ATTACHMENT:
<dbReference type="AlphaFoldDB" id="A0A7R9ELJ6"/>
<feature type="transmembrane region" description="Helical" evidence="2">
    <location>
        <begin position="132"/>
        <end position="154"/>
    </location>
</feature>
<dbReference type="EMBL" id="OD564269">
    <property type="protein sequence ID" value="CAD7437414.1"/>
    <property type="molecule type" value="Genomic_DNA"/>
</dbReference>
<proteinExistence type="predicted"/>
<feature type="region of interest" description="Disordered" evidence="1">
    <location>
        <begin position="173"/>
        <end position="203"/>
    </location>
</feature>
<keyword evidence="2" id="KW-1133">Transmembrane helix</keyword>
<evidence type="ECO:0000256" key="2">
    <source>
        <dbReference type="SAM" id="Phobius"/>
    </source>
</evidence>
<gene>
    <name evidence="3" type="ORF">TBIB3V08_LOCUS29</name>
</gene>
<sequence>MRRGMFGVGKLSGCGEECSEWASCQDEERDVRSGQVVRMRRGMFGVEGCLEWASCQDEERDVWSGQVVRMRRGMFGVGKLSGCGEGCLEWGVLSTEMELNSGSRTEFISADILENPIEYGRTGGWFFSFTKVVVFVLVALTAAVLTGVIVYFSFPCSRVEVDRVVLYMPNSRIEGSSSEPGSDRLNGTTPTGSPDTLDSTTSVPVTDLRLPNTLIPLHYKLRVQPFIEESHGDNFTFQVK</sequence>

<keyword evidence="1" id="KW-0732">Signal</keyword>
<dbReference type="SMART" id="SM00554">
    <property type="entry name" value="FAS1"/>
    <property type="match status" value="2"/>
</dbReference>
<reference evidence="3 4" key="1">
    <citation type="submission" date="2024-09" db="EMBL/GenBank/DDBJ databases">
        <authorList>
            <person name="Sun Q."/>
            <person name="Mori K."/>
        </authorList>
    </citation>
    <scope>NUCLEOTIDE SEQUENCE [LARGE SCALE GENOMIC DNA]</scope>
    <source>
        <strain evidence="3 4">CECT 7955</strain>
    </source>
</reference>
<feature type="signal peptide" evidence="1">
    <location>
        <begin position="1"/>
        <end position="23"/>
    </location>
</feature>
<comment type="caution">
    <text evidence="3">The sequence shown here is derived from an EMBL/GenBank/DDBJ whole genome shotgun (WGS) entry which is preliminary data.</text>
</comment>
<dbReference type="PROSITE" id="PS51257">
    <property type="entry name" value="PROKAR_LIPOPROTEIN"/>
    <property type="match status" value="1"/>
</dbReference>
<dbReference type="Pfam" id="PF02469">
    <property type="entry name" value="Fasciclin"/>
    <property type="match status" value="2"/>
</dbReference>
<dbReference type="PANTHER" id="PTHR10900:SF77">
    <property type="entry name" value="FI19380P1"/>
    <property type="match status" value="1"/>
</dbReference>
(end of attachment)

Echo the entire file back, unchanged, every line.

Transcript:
<dbReference type="AlphaFoldDB" id="A0A7R9ELJ6"/>
<feature type="transmembrane region" description="Helical" evidence="2">
    <location>
        <begin position="132"/>
        <end position="154"/>
    </location>
</feature>
<dbReference type="EMBL" id="OD564269">
    <property type="protein sequence ID" value="CAD7437414.1"/>
    <property type="molecule type" value="Genomic_DNA"/>
</dbReference>
<proteinExistence type="predicted"/>
<feature type="region of interest" description="Disordered" evidence="1">
    <location>
        <begin position="173"/>
        <end position="203"/>
    </location>
</feature>
<keyword evidence="2" id="KW-1133">Transmembrane helix</keyword>
<evidence type="ECO:0000256" key="2">
    <source>
        <dbReference type="SAM" id="Phobius"/>
    </source>
</evidence>
<gene>
    <name evidence="3" type="ORF">TBIB3V08_LOCUS29</name>
</gene>
<sequence>MRRGMFGVGKLSGCGEECSEWASCQDEERDVRSGQVVRMRRGMFGVEGCLEWASCQDEERDVWSGQVVRMRRGMFGVGKLSGCGEGCLEWGVLSTEMELNSGSRTEFISADILENPIEYGRTGGWFFSFTKVVVFVLVALTAAVLTGVIVYFSFPCSRVEVDRVVLYMPNSRIEGSSSEPGSDRLNGTTPTGSPDTLDSTTSVPVTDLRLPNTLIPLHYKLRVQPFIEESHGDNFTFQVK</sequence>

<keyword evidence="1" id="KW-0732">Signal</keyword>
<dbReference type="SMART" id="SM00554">
    <property type="entry name" value="FAS1"/>
    <property type="match status" value="2"/>
</dbReference>
<reference evidence="3 4" key="1">
    <citation type="submission" date="2024-09" db="EMBL/GenBank/DDBJ databases">
        <authorList>
            <person name="Sun Q."/>
            <person name="Mori K."/>
        </authorList>
    </citation>
    <scope>NUCLEOTIDE SEQUENCE [LARGE SCALE GENOMIC DNA]</scope>
    <source>
        <strain evidence="3 4">CECT 7955</strain>
    </source>
</reference>
<feature type="signal peptide" evidence="1">
    <location>
        <begin position="1"/>
        <end position="23"/>
    </location>
</feature>
<comment type="caution">
    <text evidence="3">The sequence shown here is derived from an EMBL/GenBank/DDBJ whole genome shotgun (WGS) entry which is preliminary data.</text>
</comment>
<dbReference type="PROSITE" id="PS51257">
    <property type="entry name" value="PROKAR_LIPOPROTEIN"/>
    <property type="match status" value="1"/>
</dbReference>
<dbReference type="Pfam" id="PF02469">
    <property type="entry name" value="Fasciclin"/>
    <property type="match status" value="2"/>
</dbReference>
<dbReference type="PANTHER" id="PTHR10900:SF77">
    <property type="entry name" value="FI19380P1"/>
    <property type="match status" value="1"/>
</dbReference>